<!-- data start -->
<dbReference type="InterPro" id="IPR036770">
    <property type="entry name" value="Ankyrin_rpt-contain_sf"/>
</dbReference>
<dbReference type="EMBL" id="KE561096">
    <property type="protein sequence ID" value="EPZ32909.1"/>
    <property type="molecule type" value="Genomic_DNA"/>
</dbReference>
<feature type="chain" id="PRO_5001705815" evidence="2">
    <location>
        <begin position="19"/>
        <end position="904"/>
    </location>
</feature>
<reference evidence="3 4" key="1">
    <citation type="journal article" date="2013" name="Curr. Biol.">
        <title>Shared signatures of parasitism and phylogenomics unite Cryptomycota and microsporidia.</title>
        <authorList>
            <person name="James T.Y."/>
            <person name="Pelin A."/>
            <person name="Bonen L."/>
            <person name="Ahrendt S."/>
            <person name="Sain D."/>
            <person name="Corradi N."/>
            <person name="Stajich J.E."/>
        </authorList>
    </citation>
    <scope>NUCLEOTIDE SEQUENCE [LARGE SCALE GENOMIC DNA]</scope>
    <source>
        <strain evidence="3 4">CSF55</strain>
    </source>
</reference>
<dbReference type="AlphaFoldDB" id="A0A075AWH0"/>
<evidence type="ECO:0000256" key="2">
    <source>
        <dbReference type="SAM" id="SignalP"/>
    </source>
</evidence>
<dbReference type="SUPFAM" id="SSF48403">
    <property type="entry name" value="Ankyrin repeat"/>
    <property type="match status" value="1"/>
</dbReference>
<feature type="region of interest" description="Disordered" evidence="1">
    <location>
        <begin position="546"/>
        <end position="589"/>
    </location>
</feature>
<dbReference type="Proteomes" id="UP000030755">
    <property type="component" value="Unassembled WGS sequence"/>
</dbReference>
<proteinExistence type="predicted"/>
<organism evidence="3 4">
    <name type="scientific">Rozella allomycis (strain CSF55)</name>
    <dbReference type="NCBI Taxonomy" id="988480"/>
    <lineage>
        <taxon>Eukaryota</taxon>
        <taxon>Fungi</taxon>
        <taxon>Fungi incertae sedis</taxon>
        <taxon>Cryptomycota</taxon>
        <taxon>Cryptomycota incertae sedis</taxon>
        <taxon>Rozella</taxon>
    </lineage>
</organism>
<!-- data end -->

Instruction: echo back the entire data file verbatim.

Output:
<dbReference type="InterPro" id="IPR036770">
    <property type="entry name" value="Ankyrin_rpt-contain_sf"/>
</dbReference>
<dbReference type="EMBL" id="KE561096">
    <property type="protein sequence ID" value="EPZ32909.1"/>
    <property type="molecule type" value="Genomic_DNA"/>
</dbReference>
<feature type="chain" id="PRO_5001705815" evidence="2">
    <location>
        <begin position="19"/>
        <end position="904"/>
    </location>
</feature>
<reference evidence="3 4" key="1">
    <citation type="journal article" date="2013" name="Curr. Biol.">
        <title>Shared signatures of parasitism and phylogenomics unite Cryptomycota and microsporidia.</title>
        <authorList>
            <person name="James T.Y."/>
            <person name="Pelin A."/>
            <person name="Bonen L."/>
            <person name="Ahrendt S."/>
            <person name="Sain D."/>
            <person name="Corradi N."/>
            <person name="Stajich J.E."/>
        </authorList>
    </citation>
    <scope>NUCLEOTIDE SEQUENCE [LARGE SCALE GENOMIC DNA]</scope>
    <source>
        <strain evidence="3 4">CSF55</strain>
    </source>
</reference>
<dbReference type="AlphaFoldDB" id="A0A075AWH0"/>
<evidence type="ECO:0000256" key="2">
    <source>
        <dbReference type="SAM" id="SignalP"/>
    </source>
</evidence>
<dbReference type="SUPFAM" id="SSF48403">
    <property type="entry name" value="Ankyrin repeat"/>
    <property type="match status" value="1"/>
</dbReference>
<feature type="region of interest" description="Disordered" evidence="1">
    <location>
        <begin position="546"/>
        <end position="589"/>
    </location>
</feature>
<dbReference type="Proteomes" id="UP000030755">
    <property type="component" value="Unassembled WGS sequence"/>
</dbReference>
<proteinExistence type="predicted"/>
<organism evidence="3 4">
    <name type="scientific">Rozella allomycis (strain CSF55)</name>
    <dbReference type="NCBI Taxonomy" id="988480"/>
    <lineage>
        <taxon>Eukaryota</taxon>
        <taxon>Fungi</taxon>
        <taxon>Fungi incertae sedis</taxon>
        <taxon>Cryptomycota</taxon>
        <taxon>Cryptomycota incertae sedis</taxon>
        <taxon>Rozella</taxon>
    </lineage>
</organism>